David Gribble : Education for Freedom Respect Children
Respect Children




A Really Good School

A Really  Good School by David GribbleSeven-ply Yarns, 2001
£7.99 ISBN 0-9538797-1-2



This novel is very clever. The humour is off-beam and individual and I roared. David Gribble comes through mightily strongly all the way through. You can tell the subject is his obsession and he doesn’t give an inch. . . . This book is for everyone who hated school – I was expelled from three schools, and I know.

Gillian White


This highly original satire of controlled, frequently Swiftian savagery, is a completely gripping and logically impeccable story of mass murder which is often, you’ll be surprised to discover, very funny.

Jonathan Gathorne Hardy


Extract From A Really Good School. p. 30

The following morning Mr. Brandon, the Headmaster, addressed the school in chapel between the last hymn and the blessing. There was never any unnecessary noise in the chapel, but as he walked up to the pulpit there was a noticeably exceptional stillness. Many of the congregation had difficulty in holding back tears.

Mr. Brandon stood and surveyed his charges for so long that there was danger of grief erupting into giggles. He was an old rugby-player, a three-quarter with none of the excess weight of a retired forward, crisp in manner and in dress. He had a habit of tilting his head to one side as if he was listening for a message from some distant height, and he stood in that position now, with his hands grasping the sides of the pulpit, apparently about to wrench them from their supports and hurl them down the aisle. He allowed his eyes to roam over the pews in a way that, because of the peculiar angle of his head, appeared almost roguish, but when he spoke it was with a sudden sharpness that stifled both giggles and tears before they had even begun.

“Children!” He paused threateningly. “It has been brought to my attention that there has been a lot of gossip about Andrew Botting.”

First names were only used for boys on occasions of great seriousness, such as the awarding of school colours, or, it appeared, the announcement of death. If Botting were still alive after all, surely he would have been called Botting and not Andrew Botting.

“This gossip,” said Mr. Brandon, leaning forward and pressing on the sides of the pulpit as if to loosen them before a sudden snatch, “has to stop!”

He stood back a little and once again his eyes raked over the young faces before him.

“God,” he barked suddenly, “moves in mysterious ways. There has been an event. Something has occurred which I believe you all know about. But at this school – and I want you all to remember this, to write it in your hearts – at this school we do not acknowledge the existence of death. Death, if it happens at all, happens outside the school. It happens in books, it happens on television, but it does not happen here. I want you all to understand that it is utterly impossible for yesterday’s accident to have taken place within the school. You will all immediately and without anxiety wipe any such possibility from your minds.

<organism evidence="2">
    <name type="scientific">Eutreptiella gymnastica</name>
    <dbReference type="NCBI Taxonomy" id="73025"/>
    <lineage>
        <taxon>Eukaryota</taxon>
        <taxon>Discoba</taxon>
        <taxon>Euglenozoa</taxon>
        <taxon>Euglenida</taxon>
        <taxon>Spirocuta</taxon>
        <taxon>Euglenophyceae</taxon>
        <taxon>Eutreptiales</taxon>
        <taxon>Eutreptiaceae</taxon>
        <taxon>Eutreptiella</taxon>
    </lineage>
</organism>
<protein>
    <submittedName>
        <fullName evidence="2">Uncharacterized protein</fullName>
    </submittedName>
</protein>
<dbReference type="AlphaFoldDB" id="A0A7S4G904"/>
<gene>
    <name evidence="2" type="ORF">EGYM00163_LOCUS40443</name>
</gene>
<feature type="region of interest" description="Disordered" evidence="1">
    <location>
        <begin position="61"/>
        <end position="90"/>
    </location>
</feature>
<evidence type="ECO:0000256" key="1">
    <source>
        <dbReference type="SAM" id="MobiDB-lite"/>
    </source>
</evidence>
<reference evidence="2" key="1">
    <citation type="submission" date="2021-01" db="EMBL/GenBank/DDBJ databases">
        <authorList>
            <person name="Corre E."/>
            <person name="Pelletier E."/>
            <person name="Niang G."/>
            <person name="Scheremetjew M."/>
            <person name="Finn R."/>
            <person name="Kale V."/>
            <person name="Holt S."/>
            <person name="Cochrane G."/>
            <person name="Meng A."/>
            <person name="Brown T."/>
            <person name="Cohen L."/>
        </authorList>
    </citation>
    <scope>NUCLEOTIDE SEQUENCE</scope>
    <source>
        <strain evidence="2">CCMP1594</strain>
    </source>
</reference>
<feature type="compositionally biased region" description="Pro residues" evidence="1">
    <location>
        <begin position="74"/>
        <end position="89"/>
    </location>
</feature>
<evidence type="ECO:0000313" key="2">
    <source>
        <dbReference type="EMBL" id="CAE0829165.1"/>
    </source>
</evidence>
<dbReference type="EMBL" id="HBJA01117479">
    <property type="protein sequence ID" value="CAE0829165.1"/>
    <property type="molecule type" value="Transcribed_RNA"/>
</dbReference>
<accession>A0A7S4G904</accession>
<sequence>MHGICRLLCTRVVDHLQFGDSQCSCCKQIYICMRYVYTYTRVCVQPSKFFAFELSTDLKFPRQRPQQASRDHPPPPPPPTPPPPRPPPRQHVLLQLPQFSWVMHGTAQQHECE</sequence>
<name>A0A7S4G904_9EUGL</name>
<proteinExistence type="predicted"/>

“I want you to remember that what happened was an accident, and that it happened outside the school grounds, and that no one within the school was in any way responsible. Mr. Carter has told me that there has been some unrest among the boys in his house who fear that Botting was discriminated against, and that discrimination was in some way responsible for this unfortunate outcome. This is completely impossible – completely impossible – and even if it were the case the discrimination applied to Botting was, I am absolutely confident, entirely justified. Completely, absolutely, entirely justified.”

The sides of the pulpit creaked under the pressure as he emphasised each adverb.

“We all remember Botting as a cheerful, confident little lad,” said Mr. Brandon, who had no picture of Botting in his mind whatever. “He was always in a hurry, always ready for some new jape.” Mr. Brandon was unable to date slang expressions, and his attempts at colloquialism were nearly always anachronistic. His intention was to bring to life a picture of a child who could never under any circumstances have considered suicide, but the gave the impression that he was quoting from an early edition of The Boys’ Own Paper.

“I am told that there was a catchphrase in the house, ‘Stop scuttling, Botting.’” He smiled, hoping for laughter to relax the tension, but guilty horror gripped the hearts of all who knew the real origin of the phrase – by then almost every child in the school.

“It was Botting’s love of pranks and escapades,” went on Mr. Brandon, unaware of the shocked embarrassment that was compounding his pupils’ distress, “that led him to venture so fatally down by the river, and to climb into one of the willows that overhang the water. The accident was not Botting’s intention, of course, but it was undeniably Botting’s fault.

“As you know, you are not allowed down by the river until you are in the sixth form, and the foolish Botting broke that rule, and in doing so he has put the reputation of the school at risk.

“Children, I know Optimo is as important to you as anything else in your lives. For the sake of the school, no account of this accident must become public. Absolute discretion is the order of the day. I myself shall be writing to Botting’s parents, of course, because they are entitled to know what has happened, but as far as your own parents are concerned, this is not information to which they have any right, and I know I can rely on you not to betray a confidence.”

Mr. Botting stared at the congregation once more, gave the pulpit a final shake, and turned towards the altar.

“In the name of the Father and of the Son and of the Holy Ghost. Amen.”

The organ struck up a cheerful tune.


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